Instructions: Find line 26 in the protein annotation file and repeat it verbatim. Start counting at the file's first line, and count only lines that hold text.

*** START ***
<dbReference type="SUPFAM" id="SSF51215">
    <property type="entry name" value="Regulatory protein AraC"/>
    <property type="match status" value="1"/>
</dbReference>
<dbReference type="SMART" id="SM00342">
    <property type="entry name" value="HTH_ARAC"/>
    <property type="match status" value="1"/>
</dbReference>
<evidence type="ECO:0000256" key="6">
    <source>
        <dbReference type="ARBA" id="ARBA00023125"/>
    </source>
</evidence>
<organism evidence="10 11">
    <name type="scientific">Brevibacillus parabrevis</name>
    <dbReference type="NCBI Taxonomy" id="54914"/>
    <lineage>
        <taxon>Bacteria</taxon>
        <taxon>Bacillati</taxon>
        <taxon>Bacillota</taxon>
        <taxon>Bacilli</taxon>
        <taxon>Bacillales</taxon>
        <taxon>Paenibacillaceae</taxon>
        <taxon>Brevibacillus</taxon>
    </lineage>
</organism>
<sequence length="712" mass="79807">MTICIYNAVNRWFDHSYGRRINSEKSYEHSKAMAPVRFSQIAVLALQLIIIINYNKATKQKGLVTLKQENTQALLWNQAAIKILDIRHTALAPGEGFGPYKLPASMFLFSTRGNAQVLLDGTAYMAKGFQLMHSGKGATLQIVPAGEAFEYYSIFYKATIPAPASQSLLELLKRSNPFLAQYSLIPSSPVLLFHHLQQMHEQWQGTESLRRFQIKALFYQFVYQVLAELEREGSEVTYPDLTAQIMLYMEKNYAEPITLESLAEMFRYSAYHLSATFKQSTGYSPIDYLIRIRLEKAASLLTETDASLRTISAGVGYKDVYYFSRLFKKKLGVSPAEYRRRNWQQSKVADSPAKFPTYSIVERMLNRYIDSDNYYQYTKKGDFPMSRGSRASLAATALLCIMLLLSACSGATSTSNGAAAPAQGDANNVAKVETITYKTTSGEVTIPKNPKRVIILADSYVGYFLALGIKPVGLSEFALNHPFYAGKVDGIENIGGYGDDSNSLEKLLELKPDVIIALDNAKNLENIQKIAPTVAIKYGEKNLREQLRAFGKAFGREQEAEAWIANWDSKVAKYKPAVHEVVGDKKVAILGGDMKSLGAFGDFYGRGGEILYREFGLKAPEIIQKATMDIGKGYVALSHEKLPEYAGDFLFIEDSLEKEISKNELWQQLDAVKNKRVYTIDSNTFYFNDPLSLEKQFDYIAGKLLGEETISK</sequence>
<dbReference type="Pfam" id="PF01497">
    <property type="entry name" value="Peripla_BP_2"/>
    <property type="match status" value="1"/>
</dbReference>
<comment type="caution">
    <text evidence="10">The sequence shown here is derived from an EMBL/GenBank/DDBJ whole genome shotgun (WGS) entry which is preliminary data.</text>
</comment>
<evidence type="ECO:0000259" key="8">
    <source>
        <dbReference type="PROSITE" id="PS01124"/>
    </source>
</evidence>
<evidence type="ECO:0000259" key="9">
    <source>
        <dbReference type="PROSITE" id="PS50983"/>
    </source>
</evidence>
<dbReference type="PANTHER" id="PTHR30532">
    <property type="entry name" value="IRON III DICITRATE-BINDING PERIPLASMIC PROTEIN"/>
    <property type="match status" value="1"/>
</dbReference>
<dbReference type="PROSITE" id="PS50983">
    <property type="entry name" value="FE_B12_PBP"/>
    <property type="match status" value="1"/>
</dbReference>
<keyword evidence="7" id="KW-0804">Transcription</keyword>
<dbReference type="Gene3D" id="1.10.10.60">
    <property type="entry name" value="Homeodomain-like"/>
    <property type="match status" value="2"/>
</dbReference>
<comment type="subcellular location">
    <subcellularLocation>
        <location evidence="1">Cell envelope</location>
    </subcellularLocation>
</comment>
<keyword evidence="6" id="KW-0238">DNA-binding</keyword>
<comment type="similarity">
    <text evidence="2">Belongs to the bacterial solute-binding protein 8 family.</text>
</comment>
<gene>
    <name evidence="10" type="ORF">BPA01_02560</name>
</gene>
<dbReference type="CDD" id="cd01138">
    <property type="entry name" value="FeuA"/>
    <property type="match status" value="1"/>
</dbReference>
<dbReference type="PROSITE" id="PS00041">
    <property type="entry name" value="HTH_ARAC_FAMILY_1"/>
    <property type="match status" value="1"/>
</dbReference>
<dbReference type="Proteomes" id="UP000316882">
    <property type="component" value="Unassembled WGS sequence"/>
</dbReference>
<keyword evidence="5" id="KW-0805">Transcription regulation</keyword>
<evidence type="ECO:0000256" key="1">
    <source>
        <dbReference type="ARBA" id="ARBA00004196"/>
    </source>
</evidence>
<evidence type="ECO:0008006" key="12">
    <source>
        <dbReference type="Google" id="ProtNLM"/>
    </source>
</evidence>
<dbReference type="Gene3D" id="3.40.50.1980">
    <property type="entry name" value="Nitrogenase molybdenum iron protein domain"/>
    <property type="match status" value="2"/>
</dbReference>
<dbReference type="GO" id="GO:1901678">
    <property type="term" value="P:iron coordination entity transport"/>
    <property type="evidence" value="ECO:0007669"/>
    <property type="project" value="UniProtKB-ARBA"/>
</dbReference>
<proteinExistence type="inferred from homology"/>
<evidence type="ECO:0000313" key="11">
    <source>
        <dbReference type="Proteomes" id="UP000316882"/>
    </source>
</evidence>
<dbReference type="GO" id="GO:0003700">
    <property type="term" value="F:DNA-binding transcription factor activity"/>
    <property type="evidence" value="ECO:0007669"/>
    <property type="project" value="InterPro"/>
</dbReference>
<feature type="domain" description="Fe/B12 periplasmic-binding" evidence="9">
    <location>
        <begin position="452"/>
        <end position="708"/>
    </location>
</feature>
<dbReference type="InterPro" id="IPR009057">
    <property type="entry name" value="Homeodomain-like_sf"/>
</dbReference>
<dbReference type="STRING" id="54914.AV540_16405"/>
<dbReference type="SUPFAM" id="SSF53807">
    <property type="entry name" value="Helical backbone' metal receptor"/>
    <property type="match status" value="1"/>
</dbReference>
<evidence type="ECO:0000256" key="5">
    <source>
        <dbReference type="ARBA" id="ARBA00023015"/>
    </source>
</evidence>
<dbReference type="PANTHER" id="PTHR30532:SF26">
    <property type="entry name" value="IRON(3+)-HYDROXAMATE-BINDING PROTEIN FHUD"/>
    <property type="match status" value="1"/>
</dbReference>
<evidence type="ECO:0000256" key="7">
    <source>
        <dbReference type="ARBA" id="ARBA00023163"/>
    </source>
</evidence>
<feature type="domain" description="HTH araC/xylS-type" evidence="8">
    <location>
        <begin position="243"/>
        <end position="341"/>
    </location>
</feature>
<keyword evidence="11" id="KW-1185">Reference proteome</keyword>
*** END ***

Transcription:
</organism>